The first time I was jumped on (outside the home) was 2nd grade. I do seem to have been in more fights than most of my peers. It often had to do with my mouth and my unwillingness to back up. Growing up on the south side I was attacked, robbed, beaten and chased on innumerable occasions. I left South Shore at age 14 and moved to Hyde Park. The instances of violence directed at me or near me, continued countless times. The problem was magnified when I left home at age 15/16 and lived wherever I could find that night to lay my head.
When people are aghast that I am armed all the time or that I am hyper-vigilant, I in turn become aghast that they are aghast. If my father had never struck me often and regularly, I probably still would have gotten PTSD. \
I was robbed or attacked my first day of high school, my first day at my third high school and the first day of my fourth high school. I was attacked in a preparatory boarding school (second high school) in New Hampshire.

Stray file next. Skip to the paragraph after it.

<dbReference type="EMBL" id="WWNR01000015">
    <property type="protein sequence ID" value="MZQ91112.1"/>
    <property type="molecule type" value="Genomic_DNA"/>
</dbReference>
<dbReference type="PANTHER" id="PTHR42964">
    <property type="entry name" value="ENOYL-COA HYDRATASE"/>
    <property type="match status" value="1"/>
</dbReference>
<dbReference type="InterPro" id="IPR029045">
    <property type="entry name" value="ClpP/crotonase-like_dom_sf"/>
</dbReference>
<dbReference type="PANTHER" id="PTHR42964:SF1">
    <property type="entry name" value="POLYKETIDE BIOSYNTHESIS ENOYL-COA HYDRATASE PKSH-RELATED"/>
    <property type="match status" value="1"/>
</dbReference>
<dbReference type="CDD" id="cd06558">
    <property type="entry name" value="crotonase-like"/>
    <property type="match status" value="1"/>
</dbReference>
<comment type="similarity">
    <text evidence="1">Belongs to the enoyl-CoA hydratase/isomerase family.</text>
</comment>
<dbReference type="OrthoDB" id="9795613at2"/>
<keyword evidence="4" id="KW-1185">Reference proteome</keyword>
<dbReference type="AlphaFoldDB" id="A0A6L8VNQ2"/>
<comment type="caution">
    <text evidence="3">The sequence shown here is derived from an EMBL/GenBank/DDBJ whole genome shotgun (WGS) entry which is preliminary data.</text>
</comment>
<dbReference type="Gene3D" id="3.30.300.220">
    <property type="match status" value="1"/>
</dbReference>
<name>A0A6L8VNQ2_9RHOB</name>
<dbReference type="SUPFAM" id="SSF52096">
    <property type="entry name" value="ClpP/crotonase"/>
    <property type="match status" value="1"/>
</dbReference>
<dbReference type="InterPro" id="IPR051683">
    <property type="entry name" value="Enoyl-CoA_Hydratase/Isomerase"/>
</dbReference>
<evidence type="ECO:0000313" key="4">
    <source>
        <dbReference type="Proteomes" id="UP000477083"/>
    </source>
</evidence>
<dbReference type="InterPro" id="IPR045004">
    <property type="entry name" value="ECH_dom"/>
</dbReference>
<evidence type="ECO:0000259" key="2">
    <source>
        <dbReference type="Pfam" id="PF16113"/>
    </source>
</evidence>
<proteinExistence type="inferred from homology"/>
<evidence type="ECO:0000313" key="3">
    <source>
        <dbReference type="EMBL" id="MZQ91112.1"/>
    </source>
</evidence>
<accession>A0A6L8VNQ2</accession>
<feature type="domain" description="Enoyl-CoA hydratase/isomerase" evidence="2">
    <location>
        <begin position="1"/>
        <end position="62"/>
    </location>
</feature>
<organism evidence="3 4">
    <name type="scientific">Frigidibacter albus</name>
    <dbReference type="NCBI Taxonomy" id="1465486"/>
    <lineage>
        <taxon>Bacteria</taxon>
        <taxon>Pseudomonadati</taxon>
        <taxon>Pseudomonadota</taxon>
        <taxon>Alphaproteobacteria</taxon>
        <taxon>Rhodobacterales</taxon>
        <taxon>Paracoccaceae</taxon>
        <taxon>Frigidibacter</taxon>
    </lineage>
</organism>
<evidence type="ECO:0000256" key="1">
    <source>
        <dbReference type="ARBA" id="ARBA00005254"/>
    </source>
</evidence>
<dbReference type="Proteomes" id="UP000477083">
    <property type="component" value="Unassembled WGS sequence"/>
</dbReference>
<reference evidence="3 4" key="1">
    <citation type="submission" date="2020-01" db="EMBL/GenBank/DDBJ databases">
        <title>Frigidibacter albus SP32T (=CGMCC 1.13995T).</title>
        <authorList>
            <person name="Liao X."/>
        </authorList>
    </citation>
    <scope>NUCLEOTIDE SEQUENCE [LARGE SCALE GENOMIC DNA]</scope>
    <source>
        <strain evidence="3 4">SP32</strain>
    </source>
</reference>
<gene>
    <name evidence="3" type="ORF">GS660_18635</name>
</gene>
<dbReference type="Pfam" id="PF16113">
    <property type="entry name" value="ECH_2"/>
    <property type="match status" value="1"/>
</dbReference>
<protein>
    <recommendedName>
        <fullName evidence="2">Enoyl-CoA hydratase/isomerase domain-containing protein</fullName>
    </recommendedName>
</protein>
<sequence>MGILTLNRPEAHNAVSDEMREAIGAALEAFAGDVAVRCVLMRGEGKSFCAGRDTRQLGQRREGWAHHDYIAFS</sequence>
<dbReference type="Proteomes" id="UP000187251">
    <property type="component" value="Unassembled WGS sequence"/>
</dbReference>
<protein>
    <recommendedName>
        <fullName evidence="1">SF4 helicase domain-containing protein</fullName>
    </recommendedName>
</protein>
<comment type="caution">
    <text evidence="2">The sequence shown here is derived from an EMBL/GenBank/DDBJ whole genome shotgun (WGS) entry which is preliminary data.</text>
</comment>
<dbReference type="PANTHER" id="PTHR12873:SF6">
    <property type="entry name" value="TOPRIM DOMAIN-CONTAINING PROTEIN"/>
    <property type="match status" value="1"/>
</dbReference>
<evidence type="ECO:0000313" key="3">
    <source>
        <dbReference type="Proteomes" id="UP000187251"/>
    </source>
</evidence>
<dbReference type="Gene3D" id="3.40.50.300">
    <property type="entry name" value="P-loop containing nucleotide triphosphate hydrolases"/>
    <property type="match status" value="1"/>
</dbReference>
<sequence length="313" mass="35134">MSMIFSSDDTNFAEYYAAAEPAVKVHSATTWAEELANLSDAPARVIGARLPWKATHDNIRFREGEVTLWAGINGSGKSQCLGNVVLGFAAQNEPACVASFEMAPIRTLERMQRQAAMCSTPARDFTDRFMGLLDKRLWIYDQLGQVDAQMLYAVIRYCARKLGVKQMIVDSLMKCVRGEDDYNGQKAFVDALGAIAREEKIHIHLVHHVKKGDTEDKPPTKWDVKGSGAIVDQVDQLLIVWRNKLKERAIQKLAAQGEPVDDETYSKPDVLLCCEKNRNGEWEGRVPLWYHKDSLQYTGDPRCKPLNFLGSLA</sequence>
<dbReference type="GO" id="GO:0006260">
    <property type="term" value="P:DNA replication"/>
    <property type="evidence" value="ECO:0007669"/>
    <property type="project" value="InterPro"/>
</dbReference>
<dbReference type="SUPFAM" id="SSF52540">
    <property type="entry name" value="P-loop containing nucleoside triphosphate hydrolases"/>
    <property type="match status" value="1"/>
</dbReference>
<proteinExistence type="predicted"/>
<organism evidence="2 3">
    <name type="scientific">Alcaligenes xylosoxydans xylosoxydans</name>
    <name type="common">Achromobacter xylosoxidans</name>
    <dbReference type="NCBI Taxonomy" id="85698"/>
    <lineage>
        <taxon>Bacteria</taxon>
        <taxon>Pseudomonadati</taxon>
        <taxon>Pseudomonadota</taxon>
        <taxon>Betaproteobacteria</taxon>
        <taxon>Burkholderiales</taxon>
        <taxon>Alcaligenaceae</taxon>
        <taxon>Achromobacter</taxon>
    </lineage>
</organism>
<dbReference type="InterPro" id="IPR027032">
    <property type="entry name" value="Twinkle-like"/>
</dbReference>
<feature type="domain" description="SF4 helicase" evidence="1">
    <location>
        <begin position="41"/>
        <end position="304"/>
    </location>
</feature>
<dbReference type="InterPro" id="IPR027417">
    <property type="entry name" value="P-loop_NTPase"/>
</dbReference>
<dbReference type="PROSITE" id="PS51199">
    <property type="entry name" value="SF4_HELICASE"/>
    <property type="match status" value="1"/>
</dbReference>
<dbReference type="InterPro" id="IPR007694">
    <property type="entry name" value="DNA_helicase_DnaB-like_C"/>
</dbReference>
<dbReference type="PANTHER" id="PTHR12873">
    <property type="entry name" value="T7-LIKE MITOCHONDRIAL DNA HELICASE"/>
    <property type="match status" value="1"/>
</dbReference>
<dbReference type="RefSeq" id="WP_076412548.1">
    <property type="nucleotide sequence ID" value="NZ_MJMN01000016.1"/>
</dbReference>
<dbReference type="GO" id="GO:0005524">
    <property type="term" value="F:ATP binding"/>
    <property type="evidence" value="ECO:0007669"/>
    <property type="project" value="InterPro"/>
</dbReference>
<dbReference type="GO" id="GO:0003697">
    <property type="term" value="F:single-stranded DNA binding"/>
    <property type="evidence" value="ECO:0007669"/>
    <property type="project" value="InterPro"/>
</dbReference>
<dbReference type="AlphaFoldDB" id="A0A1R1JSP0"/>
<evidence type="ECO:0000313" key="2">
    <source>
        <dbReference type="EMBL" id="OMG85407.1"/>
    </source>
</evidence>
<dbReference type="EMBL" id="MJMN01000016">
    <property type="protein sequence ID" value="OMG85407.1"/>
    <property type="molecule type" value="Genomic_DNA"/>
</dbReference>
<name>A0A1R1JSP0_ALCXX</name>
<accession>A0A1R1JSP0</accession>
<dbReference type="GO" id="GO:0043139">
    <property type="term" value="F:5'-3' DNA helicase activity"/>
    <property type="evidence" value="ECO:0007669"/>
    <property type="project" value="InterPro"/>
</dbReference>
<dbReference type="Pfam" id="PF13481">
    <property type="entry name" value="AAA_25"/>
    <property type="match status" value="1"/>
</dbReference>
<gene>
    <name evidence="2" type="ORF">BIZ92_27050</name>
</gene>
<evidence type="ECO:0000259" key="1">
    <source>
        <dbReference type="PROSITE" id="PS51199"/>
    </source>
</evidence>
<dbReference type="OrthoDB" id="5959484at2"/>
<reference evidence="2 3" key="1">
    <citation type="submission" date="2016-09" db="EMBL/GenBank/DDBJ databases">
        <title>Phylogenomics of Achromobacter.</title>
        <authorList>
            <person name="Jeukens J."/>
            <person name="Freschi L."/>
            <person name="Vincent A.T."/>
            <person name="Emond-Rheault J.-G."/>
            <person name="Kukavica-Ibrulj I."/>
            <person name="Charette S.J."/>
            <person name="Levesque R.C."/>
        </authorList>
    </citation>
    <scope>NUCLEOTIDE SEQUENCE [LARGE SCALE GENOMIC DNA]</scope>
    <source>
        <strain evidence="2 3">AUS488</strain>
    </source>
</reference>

I do not recall initiating attacks but I could be having selective amnesia. I certainly learned to live amongst predators. I had many friends who were quite capable of launching a violent attack but I do not recall us ever starting the fight.
As I slide into old age, I do not feel safer. I do feel more resigned to the universe, impermanence and death. So I am a hybrid of ideas, experiences and education. I am violence tinged with metta/loving kindness. Or perhaps it is metta tinged with violence.
I don’t know if I would have wanted it otherwise. I have no idea if I would have done many of the good things I did as a social worker or a lawyer if I had been raised in a more peaceful arena. I do not know if I would have been motivated, experienced or concerned enough to have provided the advocacy that I was able to provide clients. Having my experiences as a kid, as a defendant and as a loudmouth made me more empathic than others who lacked my background.